The use of genotyping assays for the detection and evaluation of drug resistance mutations within the polymerase gene of human immunodeficiency virus type 1 (HIV-1) is becoming increasingly relevant in the clinical management of HIV-1 infection. However, genotypic resistance assays available currently have been optimised for genetic subtype B strains of the virus and many clinical centres are presented with strains from subtypes A, C, and D. In the present report, we compare the performance of two sequence-based commercially available kits, the ViroSeq Genotyping System (Applied Biosystems, Foster City, CA) and the TruGene HIV-1 Genotyping Kit (Visible Genetics, Toronto, Ontario) against a panel of 35 virus isolates from HIV-1 Group M (subtypes A–J). Full-length consensus sequences were generated by the ViroSeq genotyping system for 26 of 31 (83.8%) of the isolates tested, in contrast to the TruGene genotyping system, which generated 16 of 30 (53%) usable sequences overall. Overall, subtype B isolates were sequenced with a greater degree of success than non-subtype-B isolates. Discrepancies were found between the consensus sequences reported by each system for each sample (mean difference 1.0%; range 0.0–3.2%), but these appeared to be random and did not affect interpretation of the major resistance codons. In addition, both systems were able to amplify template RNA from low copy viral load plasma samples (10<sup>2</sup>–10<sup>3</sup> RNA copies/ml) taken from a random selection of patient samples encompassing subtypes A–C. While the availability of these genotyping systems should facilitate studies of HIV-1 drug resistance in countries in which these subtypes are prevalent, the performance against subtypes other than B needs to be improved.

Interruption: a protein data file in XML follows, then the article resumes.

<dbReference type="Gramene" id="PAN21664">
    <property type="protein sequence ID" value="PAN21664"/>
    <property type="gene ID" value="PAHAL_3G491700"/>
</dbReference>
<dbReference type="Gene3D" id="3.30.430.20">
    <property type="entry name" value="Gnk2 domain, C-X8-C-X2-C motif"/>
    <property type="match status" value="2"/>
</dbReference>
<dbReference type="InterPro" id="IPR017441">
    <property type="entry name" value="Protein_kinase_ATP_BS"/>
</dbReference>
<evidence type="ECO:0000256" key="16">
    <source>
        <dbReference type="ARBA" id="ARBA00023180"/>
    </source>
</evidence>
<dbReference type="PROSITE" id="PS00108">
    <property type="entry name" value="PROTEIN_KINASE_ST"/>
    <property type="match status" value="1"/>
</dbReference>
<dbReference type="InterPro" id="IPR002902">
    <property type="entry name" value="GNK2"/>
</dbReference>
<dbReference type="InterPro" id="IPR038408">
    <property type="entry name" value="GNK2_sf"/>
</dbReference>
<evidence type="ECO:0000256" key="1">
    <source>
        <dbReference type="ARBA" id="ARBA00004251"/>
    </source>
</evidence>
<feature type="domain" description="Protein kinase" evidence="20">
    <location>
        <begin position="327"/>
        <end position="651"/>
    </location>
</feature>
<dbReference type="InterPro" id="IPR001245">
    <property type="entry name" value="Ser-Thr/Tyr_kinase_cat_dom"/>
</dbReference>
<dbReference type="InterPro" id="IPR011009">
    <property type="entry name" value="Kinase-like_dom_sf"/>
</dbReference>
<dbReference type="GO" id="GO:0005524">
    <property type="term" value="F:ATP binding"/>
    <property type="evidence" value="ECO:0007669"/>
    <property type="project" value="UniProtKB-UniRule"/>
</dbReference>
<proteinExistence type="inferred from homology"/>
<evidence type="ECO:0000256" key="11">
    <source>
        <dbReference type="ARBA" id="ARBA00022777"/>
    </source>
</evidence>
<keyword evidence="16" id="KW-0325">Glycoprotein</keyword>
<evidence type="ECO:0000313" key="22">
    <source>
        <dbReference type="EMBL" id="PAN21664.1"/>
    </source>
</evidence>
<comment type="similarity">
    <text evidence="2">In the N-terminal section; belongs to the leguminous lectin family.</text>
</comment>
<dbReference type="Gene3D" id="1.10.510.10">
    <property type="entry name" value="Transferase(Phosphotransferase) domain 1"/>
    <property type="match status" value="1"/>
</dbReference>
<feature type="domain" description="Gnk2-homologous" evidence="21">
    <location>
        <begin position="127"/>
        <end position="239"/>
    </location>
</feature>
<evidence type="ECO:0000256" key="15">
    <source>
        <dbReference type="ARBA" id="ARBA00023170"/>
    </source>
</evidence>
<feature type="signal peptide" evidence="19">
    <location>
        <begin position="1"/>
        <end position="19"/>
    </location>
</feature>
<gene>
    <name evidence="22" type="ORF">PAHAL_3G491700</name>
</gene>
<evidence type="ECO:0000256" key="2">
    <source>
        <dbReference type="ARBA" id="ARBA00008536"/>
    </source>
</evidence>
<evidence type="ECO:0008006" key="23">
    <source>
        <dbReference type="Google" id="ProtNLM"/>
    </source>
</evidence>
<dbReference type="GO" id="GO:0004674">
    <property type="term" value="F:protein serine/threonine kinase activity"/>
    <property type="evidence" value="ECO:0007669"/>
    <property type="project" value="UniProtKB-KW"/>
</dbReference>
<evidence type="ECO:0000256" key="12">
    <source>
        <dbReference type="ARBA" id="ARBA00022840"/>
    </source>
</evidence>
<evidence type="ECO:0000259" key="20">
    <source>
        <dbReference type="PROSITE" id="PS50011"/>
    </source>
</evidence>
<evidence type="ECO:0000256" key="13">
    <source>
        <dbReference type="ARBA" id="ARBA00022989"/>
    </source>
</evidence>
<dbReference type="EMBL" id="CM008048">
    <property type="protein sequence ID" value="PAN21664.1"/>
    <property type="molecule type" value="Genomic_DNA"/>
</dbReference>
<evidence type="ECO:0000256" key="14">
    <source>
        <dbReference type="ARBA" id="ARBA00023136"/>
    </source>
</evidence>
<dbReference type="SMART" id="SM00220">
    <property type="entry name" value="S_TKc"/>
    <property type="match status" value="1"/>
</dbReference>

Journal of Medical Virology (2003) vol. 70 pp. 337–342 [doi:10.1002/jmv.10401].